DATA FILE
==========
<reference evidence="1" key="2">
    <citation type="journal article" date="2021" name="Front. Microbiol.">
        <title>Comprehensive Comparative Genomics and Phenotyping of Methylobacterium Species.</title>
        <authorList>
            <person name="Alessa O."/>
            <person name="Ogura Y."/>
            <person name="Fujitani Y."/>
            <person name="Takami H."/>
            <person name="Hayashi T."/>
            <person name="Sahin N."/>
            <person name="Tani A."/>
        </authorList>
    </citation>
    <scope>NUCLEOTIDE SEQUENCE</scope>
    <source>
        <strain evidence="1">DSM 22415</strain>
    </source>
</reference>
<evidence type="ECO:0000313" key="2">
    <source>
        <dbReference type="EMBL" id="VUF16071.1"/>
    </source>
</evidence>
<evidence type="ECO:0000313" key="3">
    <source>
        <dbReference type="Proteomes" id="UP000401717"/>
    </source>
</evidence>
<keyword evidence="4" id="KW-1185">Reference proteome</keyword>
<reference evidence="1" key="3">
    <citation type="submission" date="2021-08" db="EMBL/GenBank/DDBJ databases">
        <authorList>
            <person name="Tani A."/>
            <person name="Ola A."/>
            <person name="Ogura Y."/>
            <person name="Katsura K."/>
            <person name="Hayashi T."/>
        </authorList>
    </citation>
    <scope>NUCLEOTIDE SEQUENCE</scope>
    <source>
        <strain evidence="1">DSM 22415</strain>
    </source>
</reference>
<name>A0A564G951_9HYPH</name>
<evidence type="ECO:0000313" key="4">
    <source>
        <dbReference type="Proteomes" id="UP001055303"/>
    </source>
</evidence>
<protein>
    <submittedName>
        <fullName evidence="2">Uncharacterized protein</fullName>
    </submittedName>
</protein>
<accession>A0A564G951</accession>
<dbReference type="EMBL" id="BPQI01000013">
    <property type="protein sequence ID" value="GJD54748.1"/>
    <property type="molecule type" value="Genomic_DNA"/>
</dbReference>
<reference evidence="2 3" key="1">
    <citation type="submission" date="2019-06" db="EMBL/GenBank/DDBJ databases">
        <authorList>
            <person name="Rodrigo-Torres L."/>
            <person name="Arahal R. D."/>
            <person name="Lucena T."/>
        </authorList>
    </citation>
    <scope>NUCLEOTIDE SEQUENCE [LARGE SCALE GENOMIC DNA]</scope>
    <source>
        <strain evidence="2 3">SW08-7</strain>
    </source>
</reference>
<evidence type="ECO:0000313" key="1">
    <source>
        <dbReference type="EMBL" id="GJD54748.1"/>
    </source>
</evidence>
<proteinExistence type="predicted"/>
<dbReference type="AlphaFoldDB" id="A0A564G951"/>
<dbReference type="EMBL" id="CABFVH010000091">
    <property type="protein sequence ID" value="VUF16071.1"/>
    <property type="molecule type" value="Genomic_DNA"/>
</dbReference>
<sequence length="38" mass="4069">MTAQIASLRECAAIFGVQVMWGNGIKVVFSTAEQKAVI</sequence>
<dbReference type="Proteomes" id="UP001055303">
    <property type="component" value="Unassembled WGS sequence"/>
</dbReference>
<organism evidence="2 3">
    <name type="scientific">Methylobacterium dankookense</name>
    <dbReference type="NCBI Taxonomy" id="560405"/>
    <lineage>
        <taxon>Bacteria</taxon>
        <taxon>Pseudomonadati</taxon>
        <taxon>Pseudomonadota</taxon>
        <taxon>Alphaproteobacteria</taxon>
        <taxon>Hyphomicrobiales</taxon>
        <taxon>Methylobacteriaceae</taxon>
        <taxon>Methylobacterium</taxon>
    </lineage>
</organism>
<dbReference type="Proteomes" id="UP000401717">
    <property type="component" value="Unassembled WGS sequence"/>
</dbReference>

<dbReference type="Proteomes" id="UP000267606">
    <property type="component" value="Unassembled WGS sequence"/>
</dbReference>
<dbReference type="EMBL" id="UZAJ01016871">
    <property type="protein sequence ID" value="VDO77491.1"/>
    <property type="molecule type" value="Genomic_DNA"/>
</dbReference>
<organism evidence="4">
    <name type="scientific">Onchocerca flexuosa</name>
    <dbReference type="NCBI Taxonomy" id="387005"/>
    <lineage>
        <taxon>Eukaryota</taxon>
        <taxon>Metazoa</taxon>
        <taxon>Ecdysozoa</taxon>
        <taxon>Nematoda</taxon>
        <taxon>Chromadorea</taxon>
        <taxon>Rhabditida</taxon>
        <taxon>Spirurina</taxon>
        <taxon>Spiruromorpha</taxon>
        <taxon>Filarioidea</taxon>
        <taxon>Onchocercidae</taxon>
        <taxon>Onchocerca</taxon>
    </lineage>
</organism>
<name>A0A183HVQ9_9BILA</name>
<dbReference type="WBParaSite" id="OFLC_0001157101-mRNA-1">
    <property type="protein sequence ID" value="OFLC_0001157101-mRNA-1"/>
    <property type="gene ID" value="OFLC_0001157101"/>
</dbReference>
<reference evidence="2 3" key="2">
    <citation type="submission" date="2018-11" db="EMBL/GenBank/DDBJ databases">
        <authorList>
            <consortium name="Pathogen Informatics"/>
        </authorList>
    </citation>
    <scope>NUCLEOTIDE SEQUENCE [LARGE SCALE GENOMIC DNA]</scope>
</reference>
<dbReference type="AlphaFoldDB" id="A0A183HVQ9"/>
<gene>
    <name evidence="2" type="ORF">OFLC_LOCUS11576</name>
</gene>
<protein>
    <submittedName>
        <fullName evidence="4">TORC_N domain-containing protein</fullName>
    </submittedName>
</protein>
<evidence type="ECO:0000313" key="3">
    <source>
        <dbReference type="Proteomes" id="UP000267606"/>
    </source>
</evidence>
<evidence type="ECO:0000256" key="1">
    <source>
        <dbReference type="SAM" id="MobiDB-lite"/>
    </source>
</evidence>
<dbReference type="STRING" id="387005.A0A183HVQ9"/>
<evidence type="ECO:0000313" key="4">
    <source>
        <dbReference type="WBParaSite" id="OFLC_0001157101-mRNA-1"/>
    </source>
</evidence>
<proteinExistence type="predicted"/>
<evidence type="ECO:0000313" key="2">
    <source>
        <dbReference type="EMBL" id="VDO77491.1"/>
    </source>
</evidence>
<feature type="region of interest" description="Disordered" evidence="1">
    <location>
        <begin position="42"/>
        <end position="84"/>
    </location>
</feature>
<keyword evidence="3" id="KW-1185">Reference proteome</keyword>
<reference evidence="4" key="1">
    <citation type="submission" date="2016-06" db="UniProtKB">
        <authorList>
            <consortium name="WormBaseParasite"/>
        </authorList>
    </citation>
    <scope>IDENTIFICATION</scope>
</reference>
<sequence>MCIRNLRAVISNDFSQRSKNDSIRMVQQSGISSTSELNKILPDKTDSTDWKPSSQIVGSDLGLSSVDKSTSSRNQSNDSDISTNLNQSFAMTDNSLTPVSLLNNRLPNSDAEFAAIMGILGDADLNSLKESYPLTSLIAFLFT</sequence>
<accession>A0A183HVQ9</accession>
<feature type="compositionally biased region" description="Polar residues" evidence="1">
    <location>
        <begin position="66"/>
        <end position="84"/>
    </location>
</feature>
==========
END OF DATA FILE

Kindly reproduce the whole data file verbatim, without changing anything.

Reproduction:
<reference evidence="1" key="2">
    <citation type="journal article" date="2021" name="Front. Microbiol.">
        <title>Comprehensive Comparative Genomics and Phenotyping of Methylobacterium Species.</title>
        <authorList>
            <person name="Alessa O."/>
            <person name="Ogura Y."/>
            <person name="Fujitani Y."/>
            <person name="Takami H."/>
            <person name="Hayashi T."/>
            <person name="Sahin N."/>
            <person name="Tani A."/>
        </authorList>
    </citation>
    <scope>NUCLEOTIDE SEQUENCE</scope>
    <source>
        <strain evidence="1">DSM 22415</strain>
    </source>
</reference>
<evidence type="ECO:0000313" key="2">
    <source>
        <dbReference type="EMBL" id="VUF16071.1"/>
    </source>
</evidence>
<evidence type="ECO:0000313" key="3">
    <source>
        <dbReference type="Proteomes" id="UP000401717"/>
    </source>
</evidence>
<keyword evidence="4" id="KW-1185">Reference proteome</keyword>
<reference evidence="1" key="3">
    <citation type="submission" date="2021-08" db="EMBL/GenBank/DDBJ databases">
        <authorList>
            <person name="Tani A."/>
            <person name="Ola A."/>
            <person name="Ogura Y."/>
            <person name="Katsura K."/>
            <person name="Hayashi T."/>
        </authorList>
    </citation>
    <scope>NUCLEOTIDE SEQUENCE</scope>
    <source>
        <strain evidence="1">DSM 22415</strain>
    </source>
</reference>
<name>A0A564G951_9HYPH</name>
<evidence type="ECO:0000313" key="4">
    <source>
        <dbReference type="Proteomes" id="UP001055303"/>
    </source>
</evidence>
<protein>
    <submittedName>
        <fullName evidence="2">Uncharacterized protein</fullName>
    </submittedName>
</protein>
<accession>A0A564G951</accession>
<dbReference type="EMBL" id="BPQI01000013">
    <property type="protein sequence ID" value="GJD54748.1"/>
    <property type="molecule type" value="Genomic_DNA"/>
</dbReference>
<reference evidence="2 3" key="1">
    <citation type="submission" date="2019-06" db="EMBL/GenBank/DDBJ databases">
        <authorList>
            <person name="Rodrigo-Torres L."/>
            <person name="Arahal R. D."/>
            <person name="Lucena T."/>
        </authorList>
    </citation>
    <scope>NUCLEOTIDE SEQUENCE [LARGE SCALE GENOMIC DNA]</scope>
    <source>
        <strain evidence="2 3">SW08-7</strain>
    </source>
</reference>
<evidence type="ECO:0000313" key="1">
    <source>
        <dbReference type="EMBL" id="GJD54748.1"/>
    </source>
</evidence>
<proteinExistence type="predicted"/>
<dbReference type="AlphaFoldDB" id="A0A564G951"/>
<dbReference type="EMBL" id="CABFVH010000091">
    <property type="protein sequence ID" value="VUF16071.1"/>
    <property type="molecule type" value="Genomic_DNA"/>
</dbReference>
<sequence length="38" mass="4069">MTAQIASLRECAAIFGVQVMWGNGIKVVFSTAEQKAVI</sequence>
<dbReference type="Proteomes" id="UP001055303">
    <property type="component" value="Unassembled WGS sequence"/>
</dbReference>
<organism evidence="2 3">
    <name type="scientific">Methylobacterium dankookense</name>
    <dbReference type="NCBI Taxonomy" id="560405"/>
    <lineage>
        <taxon>Bacteria</taxon>
        <taxon>Pseudomonadati</taxon>
        <taxon>Pseudomonadota</taxon>
        <taxon>Alphaproteobacteria</taxon>
        <taxon>Hyphomicrobiales</taxon>
        <taxon>Methylobacteriaceae</taxon>
        <taxon>Methylobacterium</taxon>
    </lineage>
</organism>
<dbReference type="Proteomes" id="UP000401717">
    <property type="component" value="Unassembled WGS sequence"/>
</dbReference>

<dbReference type="Proteomes" id="UP000267606">
    <property type="component" value="Unassembled WGS sequence"/>
</dbReference>
<dbReference type="EMBL" id="UZAJ01016871">
    <property type="protein sequence ID" value="VDO77491.1"/>
    <property type="molecule type" value="Genomic_DNA"/>
</dbReference>
<organism evidence="4">
    <name type="scientific">Onchocerca flexuosa</name>
    <dbReference type="NCBI Taxonomy" id="387005"/>
    <lineage>
        <taxon>Eukaryota</taxon>
        <taxon>Metazoa</taxon>
        <taxon>Ecdysozoa</taxon>
        <taxon>Nematoda</taxon>
        <taxon>Chromadorea</taxon>
        <taxon>Rhabditida</taxon>
        <taxon>Spirurina</taxon>
        <taxon>Spiruromorpha</taxon>
        <taxon>Filarioidea</taxon>
        <taxon>Onchocercidae</taxon>
        <taxon>Onchocerca</taxon>
    </lineage>
</organism>
<name>A0A183HVQ9_9BILA</name>
<dbReference type="WBParaSite" id="OFLC_0001157101-mRNA-1">
    <property type="protein sequence ID" value="OFLC_0001157101-mRNA-1"/>
    <property type="gene ID" value="OFLC_0001157101"/>
</dbReference>
<reference evidence="2 3" key="2">
    <citation type="submission" date="2018-11" db="EMBL/GenBank/DDBJ databases">
        <authorList>
            <consortium name="Pathogen Informatics"/>
        </authorList>
    </citation>
    <scope>NUCLEOTIDE SEQUENCE [LARGE SCALE GENOMIC DNA]</scope>
</reference>
<dbReference type="AlphaFoldDB" id="A0A183HVQ9"/>
<gene>
    <name evidence="2" type="ORF">OFLC_LOCUS11576</name>
</gene>
<protein>
    <submittedName>
        <fullName evidence="4">TORC_N domain-containing protein</fullName>
    </submittedName>
</protein>
<evidence type="ECO:0000313" key="3">
    <source>
        <dbReference type="Proteomes" id="UP000267606"/>
    </source>
</evidence>
<evidence type="ECO:0000256" key="1">
    <source>
        <dbReference type="SAM" id="MobiDB-lite"/>
    </source>
</evidence>
<dbReference type="STRING" id="387005.A0A183HVQ9"/>
<evidence type="ECO:0000313" key="4">
    <source>
        <dbReference type="WBParaSite" id="OFLC_0001157101-mRNA-1"/>
    </source>
</evidence>
<proteinExistence type="predicted"/>
<evidence type="ECO:0000313" key="2">
    <source>
        <dbReference type="EMBL" id="VDO77491.1"/>
    </source>
</evidence>
<feature type="region of interest" description="Disordered" evidence="1">
    <location>
        <begin position="42"/>
        <end position="84"/>
    </location>
</feature>
<keyword evidence="3" id="KW-1185">Reference proteome</keyword>
<reference evidence="4" key="1">
    <citation type="submission" date="2016-06" db="UniProtKB">
        <authorList>
            <consortium name="WormBaseParasite"/>
        </authorList>
    </citation>
    <scope>IDENTIFICATION</scope>
</reference>
<sequence>MCIRNLRAVISNDFSQRSKNDSIRMVQQSGISSTSELNKILPDKTDSTDWKPSSQIVGSDLGLSSVDKSTSSRNQSNDSDISTNLNQSFAMTDNSLTPVSLLNNRLPNSDAEFAAIMGILGDADLNSLKESYPLTSLIAFLFT</sequence>
<accession>A0A183HVQ9</accession>
<feature type="compositionally biased region" description="Polar residues" evidence="1">
    <location>
        <begin position="66"/>
        <end position="84"/>
    </location>
</feature>